Nine Commonly Misused Words

Nine Commonly Misused Words

grammar mistakes
Just like other bad habits, it’s easy to fall into sloppy or ill-informed patterns where words are concerned. The more we see an expression — correct or incorrect — the more it becomes burned into our brain. Here are nine words that are commonly misused.

Momentarily • It doesn’t mean in a moment, it means for a moment. So, if you say “We will eat momentarily,” you’re telling your guests that they will have precious little time to gulp down their meal.

It’s/its • Use the apostrophe only where you would insert the word is. As simple as that.

I/me/myself • Use I when it’s the subject or is in the subject of the sentence: I went to the store, or John and I went to the store. Use me when it’s the object, or in the predicate: “He hit me. She brought dinner for John and me.” And be very careful with myself. It can never be the subject of a sentence. So don’t say, “John and myself are going to the store,” say “John and I are going to the store.” Don’t say, “If you have questions, call John or myself,” say “Call John or me.” When in doubt, try saying the sentence as if only you were being talked about.

Over • Over is a preposition; more than describes quantities. Don’t say, “Over one million people,” say “More than one million people.”

Misnomer • Ironically, the way this word is used is often a misnomer. It literally means named wrongly. It’s not the same thing as a misconception, which is a mistaken idea. The first part, mis means mistakenly, and nomer means to name.

Use/usage • Misuse of the word usage is becoming rampant. “His computer usage is excessive” should be “His computer use is excessive. Usage is defined as a customary way of doing something; a custom or practice, whereas use means to employ for some purpose; put into service; make use of.

Would of/could of/should of • Though most people pronounce it more like “of,” the correct phrases are would have, could have, should have.

Tenet/tenant • A tenet is a belief or principle; a tenant is someone who rents a dwelling.

Laxadaisical • It isn’t a word. The word is lackadaisical and it basically means lazy.

Next week: style errors

What wrongly-used words drive you crazy? Share them in the comments.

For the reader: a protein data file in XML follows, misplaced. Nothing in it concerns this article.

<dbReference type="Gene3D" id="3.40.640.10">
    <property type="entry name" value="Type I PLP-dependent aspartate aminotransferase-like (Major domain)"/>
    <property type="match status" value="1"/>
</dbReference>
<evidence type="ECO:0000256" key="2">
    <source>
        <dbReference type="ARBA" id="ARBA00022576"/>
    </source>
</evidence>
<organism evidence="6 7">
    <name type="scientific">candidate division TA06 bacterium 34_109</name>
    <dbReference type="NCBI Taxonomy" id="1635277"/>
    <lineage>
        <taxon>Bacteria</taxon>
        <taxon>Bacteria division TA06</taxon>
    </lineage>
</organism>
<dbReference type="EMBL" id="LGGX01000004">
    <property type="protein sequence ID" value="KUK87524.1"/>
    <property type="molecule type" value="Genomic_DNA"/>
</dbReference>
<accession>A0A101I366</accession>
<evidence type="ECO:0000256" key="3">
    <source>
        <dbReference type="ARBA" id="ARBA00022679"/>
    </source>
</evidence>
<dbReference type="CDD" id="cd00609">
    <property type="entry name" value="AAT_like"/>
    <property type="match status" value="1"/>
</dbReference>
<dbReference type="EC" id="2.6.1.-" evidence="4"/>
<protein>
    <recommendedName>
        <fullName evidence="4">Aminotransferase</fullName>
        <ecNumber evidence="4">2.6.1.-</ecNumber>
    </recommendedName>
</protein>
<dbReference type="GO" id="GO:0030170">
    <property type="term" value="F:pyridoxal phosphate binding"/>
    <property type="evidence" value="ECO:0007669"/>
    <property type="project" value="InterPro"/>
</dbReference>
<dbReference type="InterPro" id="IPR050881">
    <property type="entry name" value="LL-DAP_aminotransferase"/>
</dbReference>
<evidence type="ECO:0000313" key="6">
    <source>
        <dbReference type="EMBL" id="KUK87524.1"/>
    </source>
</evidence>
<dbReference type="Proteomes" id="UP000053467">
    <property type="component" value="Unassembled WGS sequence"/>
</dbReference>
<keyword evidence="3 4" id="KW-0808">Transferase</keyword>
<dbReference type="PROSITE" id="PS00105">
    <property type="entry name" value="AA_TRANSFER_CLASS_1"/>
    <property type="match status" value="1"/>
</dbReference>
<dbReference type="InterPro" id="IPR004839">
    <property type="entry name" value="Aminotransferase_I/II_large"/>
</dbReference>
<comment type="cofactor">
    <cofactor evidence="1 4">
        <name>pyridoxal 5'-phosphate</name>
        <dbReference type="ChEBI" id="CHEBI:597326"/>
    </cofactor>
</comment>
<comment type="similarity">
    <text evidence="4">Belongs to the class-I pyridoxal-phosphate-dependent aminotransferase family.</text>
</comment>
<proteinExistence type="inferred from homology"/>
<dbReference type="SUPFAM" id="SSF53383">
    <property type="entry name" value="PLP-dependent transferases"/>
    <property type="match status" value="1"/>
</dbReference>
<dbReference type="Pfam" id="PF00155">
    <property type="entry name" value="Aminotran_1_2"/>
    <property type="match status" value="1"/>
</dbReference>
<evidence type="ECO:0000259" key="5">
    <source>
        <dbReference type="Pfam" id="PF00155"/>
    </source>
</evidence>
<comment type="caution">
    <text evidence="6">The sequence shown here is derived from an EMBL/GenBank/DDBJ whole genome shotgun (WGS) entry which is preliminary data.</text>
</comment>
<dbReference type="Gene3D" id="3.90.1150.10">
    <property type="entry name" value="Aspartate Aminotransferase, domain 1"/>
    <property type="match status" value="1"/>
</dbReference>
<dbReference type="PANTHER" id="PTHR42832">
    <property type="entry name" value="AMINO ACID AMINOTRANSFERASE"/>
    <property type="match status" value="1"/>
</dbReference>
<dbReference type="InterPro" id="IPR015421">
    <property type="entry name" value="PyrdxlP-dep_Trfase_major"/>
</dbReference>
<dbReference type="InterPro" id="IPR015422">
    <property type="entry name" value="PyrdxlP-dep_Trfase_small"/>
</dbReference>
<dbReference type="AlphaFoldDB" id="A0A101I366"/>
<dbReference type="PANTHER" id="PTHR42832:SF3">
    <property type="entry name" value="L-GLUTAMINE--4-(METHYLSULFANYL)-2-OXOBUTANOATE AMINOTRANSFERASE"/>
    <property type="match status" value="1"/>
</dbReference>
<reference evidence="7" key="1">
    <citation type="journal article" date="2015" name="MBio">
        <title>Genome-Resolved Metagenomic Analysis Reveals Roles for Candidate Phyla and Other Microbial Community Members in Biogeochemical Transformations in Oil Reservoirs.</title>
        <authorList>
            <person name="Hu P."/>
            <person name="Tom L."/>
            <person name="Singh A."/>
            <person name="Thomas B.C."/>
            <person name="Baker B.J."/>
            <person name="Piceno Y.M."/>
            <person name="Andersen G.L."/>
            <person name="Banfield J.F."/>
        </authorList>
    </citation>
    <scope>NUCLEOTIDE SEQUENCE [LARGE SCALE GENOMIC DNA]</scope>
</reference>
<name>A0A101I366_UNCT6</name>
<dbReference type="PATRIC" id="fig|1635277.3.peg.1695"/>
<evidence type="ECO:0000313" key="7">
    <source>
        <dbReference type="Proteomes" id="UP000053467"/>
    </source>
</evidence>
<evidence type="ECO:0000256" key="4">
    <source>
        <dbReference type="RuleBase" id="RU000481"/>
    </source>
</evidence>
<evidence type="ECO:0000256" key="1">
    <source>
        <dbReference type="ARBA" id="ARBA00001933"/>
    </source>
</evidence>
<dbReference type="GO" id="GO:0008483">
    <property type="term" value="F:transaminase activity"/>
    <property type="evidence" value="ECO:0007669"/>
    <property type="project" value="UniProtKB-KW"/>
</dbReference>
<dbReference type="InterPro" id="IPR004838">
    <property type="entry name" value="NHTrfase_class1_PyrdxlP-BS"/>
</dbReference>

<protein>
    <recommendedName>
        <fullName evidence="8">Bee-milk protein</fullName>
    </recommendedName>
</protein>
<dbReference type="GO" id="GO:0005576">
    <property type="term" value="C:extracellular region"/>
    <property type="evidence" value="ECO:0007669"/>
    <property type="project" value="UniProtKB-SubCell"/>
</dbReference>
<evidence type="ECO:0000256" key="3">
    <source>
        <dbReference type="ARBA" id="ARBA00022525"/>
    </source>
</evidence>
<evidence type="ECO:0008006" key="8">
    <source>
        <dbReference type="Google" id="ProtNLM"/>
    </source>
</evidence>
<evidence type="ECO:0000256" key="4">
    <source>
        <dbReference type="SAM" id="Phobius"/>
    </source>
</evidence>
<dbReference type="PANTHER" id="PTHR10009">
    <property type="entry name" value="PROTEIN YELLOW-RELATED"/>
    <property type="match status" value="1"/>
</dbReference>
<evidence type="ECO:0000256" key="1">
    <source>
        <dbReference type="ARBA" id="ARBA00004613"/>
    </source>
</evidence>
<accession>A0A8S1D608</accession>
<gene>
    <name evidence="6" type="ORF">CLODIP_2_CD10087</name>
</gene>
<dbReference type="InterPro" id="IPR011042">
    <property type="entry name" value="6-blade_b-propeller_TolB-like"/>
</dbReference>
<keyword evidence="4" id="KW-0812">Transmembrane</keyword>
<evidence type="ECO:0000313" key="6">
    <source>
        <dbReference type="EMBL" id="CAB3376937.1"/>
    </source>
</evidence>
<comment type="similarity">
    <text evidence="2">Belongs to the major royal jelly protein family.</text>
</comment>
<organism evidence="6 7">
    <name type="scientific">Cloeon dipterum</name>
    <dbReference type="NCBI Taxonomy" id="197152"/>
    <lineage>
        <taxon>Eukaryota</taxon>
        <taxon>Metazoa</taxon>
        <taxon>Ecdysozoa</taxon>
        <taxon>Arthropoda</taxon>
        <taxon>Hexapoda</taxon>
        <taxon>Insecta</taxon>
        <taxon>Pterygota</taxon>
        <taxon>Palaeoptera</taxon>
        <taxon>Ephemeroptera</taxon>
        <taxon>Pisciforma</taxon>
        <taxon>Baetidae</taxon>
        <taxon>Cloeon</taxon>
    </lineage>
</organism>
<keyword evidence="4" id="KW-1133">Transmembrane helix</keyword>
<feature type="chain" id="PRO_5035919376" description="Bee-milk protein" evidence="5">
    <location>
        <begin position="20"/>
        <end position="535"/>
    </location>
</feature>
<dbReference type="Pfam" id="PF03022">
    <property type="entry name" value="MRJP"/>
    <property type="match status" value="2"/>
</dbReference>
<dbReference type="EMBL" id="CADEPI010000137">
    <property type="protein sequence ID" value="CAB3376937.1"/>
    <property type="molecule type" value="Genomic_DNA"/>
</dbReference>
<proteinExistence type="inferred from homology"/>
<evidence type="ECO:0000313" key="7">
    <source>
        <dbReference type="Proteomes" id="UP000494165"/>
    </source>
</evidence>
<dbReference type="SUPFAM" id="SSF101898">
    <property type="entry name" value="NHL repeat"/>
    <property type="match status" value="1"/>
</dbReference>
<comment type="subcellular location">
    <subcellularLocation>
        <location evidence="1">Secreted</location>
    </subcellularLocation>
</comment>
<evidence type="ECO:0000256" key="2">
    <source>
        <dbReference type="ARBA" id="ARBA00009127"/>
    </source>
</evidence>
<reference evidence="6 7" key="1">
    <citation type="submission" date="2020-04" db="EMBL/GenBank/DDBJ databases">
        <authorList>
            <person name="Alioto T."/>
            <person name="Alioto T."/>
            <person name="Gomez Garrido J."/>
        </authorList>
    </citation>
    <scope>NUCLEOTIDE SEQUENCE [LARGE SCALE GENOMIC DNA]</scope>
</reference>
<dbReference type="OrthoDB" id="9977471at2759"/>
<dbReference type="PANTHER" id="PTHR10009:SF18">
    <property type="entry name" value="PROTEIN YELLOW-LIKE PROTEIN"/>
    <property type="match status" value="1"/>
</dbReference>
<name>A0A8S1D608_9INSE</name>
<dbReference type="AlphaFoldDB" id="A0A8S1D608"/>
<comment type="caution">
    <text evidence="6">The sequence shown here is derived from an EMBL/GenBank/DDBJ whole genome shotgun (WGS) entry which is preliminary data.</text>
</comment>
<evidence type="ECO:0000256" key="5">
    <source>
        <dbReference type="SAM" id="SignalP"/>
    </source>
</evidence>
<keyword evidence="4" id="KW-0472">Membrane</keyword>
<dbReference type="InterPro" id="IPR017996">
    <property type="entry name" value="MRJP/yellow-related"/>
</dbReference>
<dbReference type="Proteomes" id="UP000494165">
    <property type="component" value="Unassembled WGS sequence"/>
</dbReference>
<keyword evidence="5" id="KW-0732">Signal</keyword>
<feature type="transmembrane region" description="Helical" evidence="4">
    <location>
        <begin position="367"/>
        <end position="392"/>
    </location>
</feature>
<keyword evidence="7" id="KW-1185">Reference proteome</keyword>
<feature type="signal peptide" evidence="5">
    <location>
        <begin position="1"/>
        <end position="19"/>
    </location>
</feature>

2018-02-27T17:26:28+00:00December 15, 2011|Categories: Writing|Tags: , |


  1. Jen December 18, 2011 at 9:14 am - Reply

    “Is comprised of.” I’ve seen it a lot lately, usually from folks who should know better.

    • bgs December 18, 2011 at 1:34 pm - Reply

      Yes! Good one, Jen. Thanks!

  2. Dave Barger January 25, 2012 at 12:16 pm - Reply

    Well shoot! I use “… is comprised of …” What’s the correct answer?

    • beth g sanders January 25, 2012 at 12:22 pm - Reply

      The meaning is “to make up” or to “be composed of.” You might say, for example, that the United States comprises 50 states.

  3. Deborah Davies Sampson July 9, 2012 at 6:19 pm - Reply

    I know it’s a bit late to reply to your post, but the misuse of “myriad” makes me want to scream! I believe a synonym for “myriad” is “numerous,” as in “There were myriad ideas offered at the meeting” not “There were a myriad of ideas offered at the meeting.” SCREAM!

    • beth g sanders July 9, 2012 at 7:28 pm - Reply

      Deborah, it’s never too late to comment and you are absolutely right. That one is irritating to me as well.

      Thanks for commenting!

  4. Renee January 4, 2018 at 11:18 am - Reply

    And of course there’s the infamous “your” vs “you’re.” I see it everywhere and it drives me bonkers.

    • beth g sanders January 5, 2018 at 4:36 pm - Reply

      Ugh. I agree. That’s awful.

      I got a “their, they’re, there” kitchen towel for Christmas! Love it.

      Thanks for commenting!

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